In addition, one of its spin-offs was the annual Feis Winners Concert, which mixed Irish styles and talents for public performance rather than competition. A similar annual extravaganza of musical diversity was the "Night of Shamrocks" put on by the Emerald Musical Society from 1947. Technological influences such as radio and television were other important means of publically expressing Irish culture. Tomas O'Faircheallaigh, for example, demonstrated Irish dancing on the radio in 1932 for WCBS. 47 CBS was also the first station to broadcast on television a demonstration of Irish dancing in 1945; one of the dancers on this occasion was Bronx-born fiddler Andy McGann, who recalled being led to stepdancing and Irish music through radio programs. 48 Television's "The Ed Sullivan Show" was also the venue for the McNiff dancers, but perhaps the most important impact of modern media was on the popularization of the music of the Clancy Brothers and Tommy Makem in the 1960s. For the first time since the days of Coleman and Morrison, Irish folk music was exposed to audiences in a non-traditional manner. The result was a surge in interest and respect for Irish culture, especially the musical arts.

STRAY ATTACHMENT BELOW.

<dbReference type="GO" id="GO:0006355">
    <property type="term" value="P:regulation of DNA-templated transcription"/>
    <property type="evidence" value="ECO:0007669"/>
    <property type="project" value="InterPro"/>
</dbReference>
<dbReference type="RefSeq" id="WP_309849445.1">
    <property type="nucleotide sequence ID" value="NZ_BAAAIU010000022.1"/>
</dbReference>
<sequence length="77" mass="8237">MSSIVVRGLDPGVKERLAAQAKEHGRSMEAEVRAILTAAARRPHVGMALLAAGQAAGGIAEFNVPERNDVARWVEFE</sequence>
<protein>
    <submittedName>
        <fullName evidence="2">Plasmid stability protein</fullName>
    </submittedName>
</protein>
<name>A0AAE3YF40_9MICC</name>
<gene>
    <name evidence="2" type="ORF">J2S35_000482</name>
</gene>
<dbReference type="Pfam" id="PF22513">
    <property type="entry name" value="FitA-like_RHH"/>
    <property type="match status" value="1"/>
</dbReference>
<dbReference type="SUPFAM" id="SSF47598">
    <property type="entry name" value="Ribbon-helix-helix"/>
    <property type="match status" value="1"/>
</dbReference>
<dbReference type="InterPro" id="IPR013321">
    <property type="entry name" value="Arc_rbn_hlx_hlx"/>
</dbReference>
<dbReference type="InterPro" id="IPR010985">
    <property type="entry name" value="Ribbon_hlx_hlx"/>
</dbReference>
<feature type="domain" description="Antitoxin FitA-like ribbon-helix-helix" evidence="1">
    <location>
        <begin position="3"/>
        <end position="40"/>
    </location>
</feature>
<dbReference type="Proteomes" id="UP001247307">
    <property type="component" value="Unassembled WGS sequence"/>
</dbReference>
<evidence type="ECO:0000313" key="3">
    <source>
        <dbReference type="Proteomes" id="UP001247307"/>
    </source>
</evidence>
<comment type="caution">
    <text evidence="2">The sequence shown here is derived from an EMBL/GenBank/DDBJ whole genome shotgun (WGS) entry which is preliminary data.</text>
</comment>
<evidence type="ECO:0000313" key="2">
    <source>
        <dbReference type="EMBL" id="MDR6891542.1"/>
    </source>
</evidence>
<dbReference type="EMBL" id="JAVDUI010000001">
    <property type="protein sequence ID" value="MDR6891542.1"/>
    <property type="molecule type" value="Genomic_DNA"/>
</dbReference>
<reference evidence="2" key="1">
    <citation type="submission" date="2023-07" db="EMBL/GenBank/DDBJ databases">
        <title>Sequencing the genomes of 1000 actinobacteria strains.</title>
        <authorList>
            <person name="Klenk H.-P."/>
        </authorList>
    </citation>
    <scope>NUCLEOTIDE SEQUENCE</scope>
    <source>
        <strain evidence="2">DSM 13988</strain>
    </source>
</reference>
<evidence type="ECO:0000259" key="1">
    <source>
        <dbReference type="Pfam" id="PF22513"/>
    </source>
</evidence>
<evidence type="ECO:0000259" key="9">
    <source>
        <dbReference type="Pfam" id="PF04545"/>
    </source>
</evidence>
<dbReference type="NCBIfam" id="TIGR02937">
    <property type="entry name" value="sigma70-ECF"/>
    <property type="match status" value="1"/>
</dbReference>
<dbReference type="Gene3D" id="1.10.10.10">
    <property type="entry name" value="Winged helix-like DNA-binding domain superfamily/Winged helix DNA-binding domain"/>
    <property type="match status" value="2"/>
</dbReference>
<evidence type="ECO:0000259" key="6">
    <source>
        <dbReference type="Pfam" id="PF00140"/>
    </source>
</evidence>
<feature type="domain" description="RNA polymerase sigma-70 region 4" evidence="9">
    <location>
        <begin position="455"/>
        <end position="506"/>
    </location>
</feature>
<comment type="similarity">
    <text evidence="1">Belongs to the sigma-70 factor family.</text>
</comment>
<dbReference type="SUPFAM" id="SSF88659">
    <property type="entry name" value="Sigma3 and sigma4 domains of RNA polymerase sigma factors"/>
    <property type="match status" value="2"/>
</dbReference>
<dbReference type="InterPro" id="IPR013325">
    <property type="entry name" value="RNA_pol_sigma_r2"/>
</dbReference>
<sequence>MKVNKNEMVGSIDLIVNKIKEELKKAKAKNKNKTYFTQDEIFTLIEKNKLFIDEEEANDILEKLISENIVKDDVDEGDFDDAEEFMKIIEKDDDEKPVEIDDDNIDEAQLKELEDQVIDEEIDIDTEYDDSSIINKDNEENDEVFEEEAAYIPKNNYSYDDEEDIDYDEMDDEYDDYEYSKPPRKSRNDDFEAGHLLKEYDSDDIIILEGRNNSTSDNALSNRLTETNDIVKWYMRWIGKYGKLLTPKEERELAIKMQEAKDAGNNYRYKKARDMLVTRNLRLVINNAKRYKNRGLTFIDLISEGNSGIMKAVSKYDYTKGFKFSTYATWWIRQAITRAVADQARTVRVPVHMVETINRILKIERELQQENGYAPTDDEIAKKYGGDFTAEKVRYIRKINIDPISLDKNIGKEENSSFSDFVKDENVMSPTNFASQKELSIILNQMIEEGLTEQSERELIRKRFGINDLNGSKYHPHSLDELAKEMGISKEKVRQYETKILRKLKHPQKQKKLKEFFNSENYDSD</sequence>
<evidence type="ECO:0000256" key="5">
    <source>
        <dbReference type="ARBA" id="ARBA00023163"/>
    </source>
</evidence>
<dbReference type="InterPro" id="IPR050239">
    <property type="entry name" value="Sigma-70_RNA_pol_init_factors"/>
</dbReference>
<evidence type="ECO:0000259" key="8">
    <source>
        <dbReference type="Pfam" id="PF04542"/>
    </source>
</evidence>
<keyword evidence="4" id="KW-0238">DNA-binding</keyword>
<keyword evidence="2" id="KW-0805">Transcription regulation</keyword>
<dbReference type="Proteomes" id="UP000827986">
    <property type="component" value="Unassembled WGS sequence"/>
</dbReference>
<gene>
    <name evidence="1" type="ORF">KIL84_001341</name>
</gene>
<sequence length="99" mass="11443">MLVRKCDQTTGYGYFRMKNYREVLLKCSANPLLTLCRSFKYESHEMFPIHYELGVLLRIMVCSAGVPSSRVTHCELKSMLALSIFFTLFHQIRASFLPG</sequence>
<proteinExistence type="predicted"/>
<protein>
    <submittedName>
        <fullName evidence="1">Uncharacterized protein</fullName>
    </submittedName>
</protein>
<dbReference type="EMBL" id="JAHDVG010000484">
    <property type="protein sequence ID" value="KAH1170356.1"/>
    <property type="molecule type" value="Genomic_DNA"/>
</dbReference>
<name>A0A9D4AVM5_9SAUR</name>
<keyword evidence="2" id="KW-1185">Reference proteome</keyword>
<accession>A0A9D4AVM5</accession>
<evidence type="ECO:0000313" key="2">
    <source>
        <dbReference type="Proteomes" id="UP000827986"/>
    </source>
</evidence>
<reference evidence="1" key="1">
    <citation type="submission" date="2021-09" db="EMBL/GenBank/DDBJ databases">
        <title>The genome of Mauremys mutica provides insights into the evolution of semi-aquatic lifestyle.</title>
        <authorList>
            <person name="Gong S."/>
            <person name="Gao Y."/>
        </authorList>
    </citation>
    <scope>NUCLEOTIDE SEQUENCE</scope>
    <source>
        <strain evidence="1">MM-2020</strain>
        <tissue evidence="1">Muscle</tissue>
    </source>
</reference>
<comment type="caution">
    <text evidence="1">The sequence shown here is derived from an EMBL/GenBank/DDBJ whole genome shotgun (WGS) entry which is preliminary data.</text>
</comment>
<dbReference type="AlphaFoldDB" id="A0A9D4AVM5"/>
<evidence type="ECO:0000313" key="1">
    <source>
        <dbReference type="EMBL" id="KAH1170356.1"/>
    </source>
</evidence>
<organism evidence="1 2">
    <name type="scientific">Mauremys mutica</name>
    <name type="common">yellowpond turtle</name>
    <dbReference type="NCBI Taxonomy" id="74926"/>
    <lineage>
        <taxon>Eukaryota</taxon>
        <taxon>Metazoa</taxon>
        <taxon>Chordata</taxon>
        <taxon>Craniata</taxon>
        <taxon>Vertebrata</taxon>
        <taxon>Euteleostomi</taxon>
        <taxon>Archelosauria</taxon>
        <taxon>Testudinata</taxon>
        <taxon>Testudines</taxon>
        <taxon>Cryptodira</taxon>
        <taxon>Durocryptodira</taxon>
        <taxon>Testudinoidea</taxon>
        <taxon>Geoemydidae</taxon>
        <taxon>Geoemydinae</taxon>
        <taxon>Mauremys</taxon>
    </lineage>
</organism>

CONCLUSION New brk City has always been the cultural capital of Irish music and dance in America. The metropolis has nurtured a spectrum of Irish musical activities, from sessions, lessons, and competitions featuring traditional jigs and reels to the ballroom, concert hall and recording studio. As definitions of what constitutes "Irish" music have changed, especially in the last one hundred years, Irish immigrants have sought to preserve their rich tradition but also to integrate it with America's vibrant popular culture. The result has been more than one type of audience for Irish music, more than one type of Irish musician, and more than one type of Irish dance. (Continued next page) 29 Vol. 6, 1991-92 New York Irish History NOTES 1 Brendan Breathnach, Folk Music and Dances of Ireland (Cork: The Mercier Press, 1986; originally published 1971, revised 1977), p. 55. 2 Advertisement, The Gael (New York), October 1902, p. 336. 3 "The Rou nd-Up" Irish American Advance, 12 March 1932, p. 10. 4 Advertisement, Twenty-first annual souvenir journal of the Tommy Hill Association, 12 March 1937. Photocopy in possession of the author. 5 Donal O'Donovan, "Dorothy Hayden" in Dreamers of Dreams: Portraits of the Irish in America (Bray, Co. Wicklow: Kilbride Books, 1984), p. 59. 6 Ibid. 7 Irish Echo, 7 October 1950, p. 8. 8 Rebecca S. Miller, '"Our Own Little Isle 1 : Irish Traditional Music in New York," New York Folk Lore, XIV: 3-4 , 1988, p. 105. 9 W.H.A. Williams, "Irish Traditional Music in the United States," in D.N. Doyle and O.D. Edwards, eds., America and Ireland, 1776-1976: The American Identify and the Irish Connection (Westport, CT: Gr een woo d Press, 1980), p. 289, and Miller, op.cit., p. 102. 10 Liner notes by Barry O'Neill, The Wheels of the World: Classics of Irish Traditional Music (Shanachie 33001). 11 Liner notes by Harry Bradshaw for James Morrison, The Professor (Viva Voce 001), p. 5. 12 Harry Bradshaw quoted in Gary Parker Chapin, "Sligo Fiddling: Michael Coleman and James Morrison," Strings, March/April 1992, p. 44. 13 O'Neill, op.cit. 14 Liner notes by Tony Engle and Tony Russell, Hugh Gillespie: Classic Recordings of Irish Traditional Fiddle Music (London: Topic Records Ltd, 12T364); Harry Bradshaw, Michael Coleman, 1891-1945 (Viva Voce 004, 1991), p. 61, also quotes Hugh Gillespie: "We were paid $50 for those [live] radio programmes. 15 Bradshaw, James Morrison, op.cit., p. 5. 16 O'Donovan, op.cit., pp. 57-59. 17 Bradshaw, James Morrison, op.cit., p. 5. 18 Ibid, p. 4. 19 For brief biographical notes on Touhey and Ennis, see liner notes by O'Neill, op.cit. 20 Bradshaw, Michael Coleman, op.cit., pp. 1-3, 55. 21 John Ridge, "Irish Music on Broadway," slide lecture at the Museum of the City of New York, 13 April 1991. 22 O'Neill, op.cit. 23 Liner notes by Max de Schauensee, John McCormack Sings Irish Songs (RCA Camden CL-407), circa 195 8. 24 Oral history with Robert White, 4 January 1982. Bronx Regional and Community History Study, Interview No. 3 (transcribed), Lehman College (CUNY), Bronx, New York. 25 Edward N. Waters, Victor Herbert: A Life in Music (New York: The Macmillan Company, 1955), p. 66. In 1908 Herbert joined the Fri end ly Sons of St. Patrick, a fraternal organization established in New York in 1784, He immediately began to influence their annual dinners by arranging old Irish airs for the entertainment and com pos ing their theme song "Hail to the Friendly Sons." In 1915 Victor Herbert was el ect ed their President and a Glee Club founded. Since that time, the Glee Club of the Friendly Sons of St. Patrick has annually presented a public concert of Irish and tra dit ion al Gaelic songs, as well as show tunes and operatic numbers. 26 "Tune In on This," The Irish World, 16 June 1928. 87 Miller, op.cit., p. 105; and Patrick Farrelly, "On the Roa d with Brendan Bowyer," Irish Voice, 15 December 1990, p. 26. 28 "8th Annual Feis Ceoil, Brooklyn Gaelic Society," The Irish World [?], 12 February 1910. 29 Ibid. 30 Terence Brown, Ireland: A Social and Cultural History, 1922-1985 (London: Fontana Paperbacks, 1981), pp. 146-147, 208. 31 Advertisements from the Irish Advocate, 13 January 1914, p. 2; 7 February 1914, p. 5; and 3 January 1914, p. 8. 32 John P. Cullinane, Aspects of the History of Irish Dancing in the New York Area (Cork: Ballineaspig Publications, 1991), p. 2. 33 Ibid, pp. 18-19. This change also affected Irish musicians who were playing for dancers at the Feis; whereas one tempo had been suitable up to this point, now musicians had to cope with 'fast' and 'slow' style dancers. In 1959 the Irish Musicians Club and the Irish Dancing Teachers Commission of America met in New York to debate this point and standardized tempos to metronome speeds. Ibid, p. 22. 34 George Daly, "Life Story of Prof. Thomas P. Hill," in the journal of the Tommy Hill Association, op.cit., p. 2. 38 Ibid. 36 Cullinane, Aspects. .., op.cit., pp. 3-4. Advertisement, Irish Advocate, 3 January 1914, p. 2. Bradshaw, James Morrison, op.cit., pp. 6-7. Bradshaw interview in Strings, op.cit., p. 44. John Ridge, The St. Patrick's Day Parade in New York (New York: St. Patrick's Day Parade Committee, 1988), p. 120. Liner notes [circa 1989] by Harry Bradshaw, Fluters of Old Erin: Flute, Piccolo and Whistle Recordings of the 1920s and 30s (Viva Voce), p. 9. "The Irish Pipers Club," Irish Advocate, 14 February 1914, p. 3 and 21 February 1914, p. 2. Robert J. Hogan, "A History of the Pipes and Drums of the Emerald Society, New York City Police Department," New York Irish History (Journal of the New York Irish History Roundtable), Vol. 5, 1990-91, p. 21. For example, the program for the fifth feis included the following statement: "We greet you as fellow Gaels, whose minds are filled with the consciousness of a heritage second to none, and whose patriotic souls are stirred that today they may witness a revival of the glory and the beauty that is the true Irish culture." Official Program of the Fifth Annual Feis, United Irish Counties Association of New York, Inc., 10 October 1937. Such sentiments were tempered as the years went by to reflect a greater consciousness of the Feis as an American event. "Irish Gather 25,000 Strong," News (Burlington, VT), 9 June 1942 and "15,000 at Tenth Annual Feis," The Tablet (Brooklyn, NY), 20 June 1942. Courtesy of a scrapbook of clippings in the possession of Rita McLoughlin Fitzpatrick.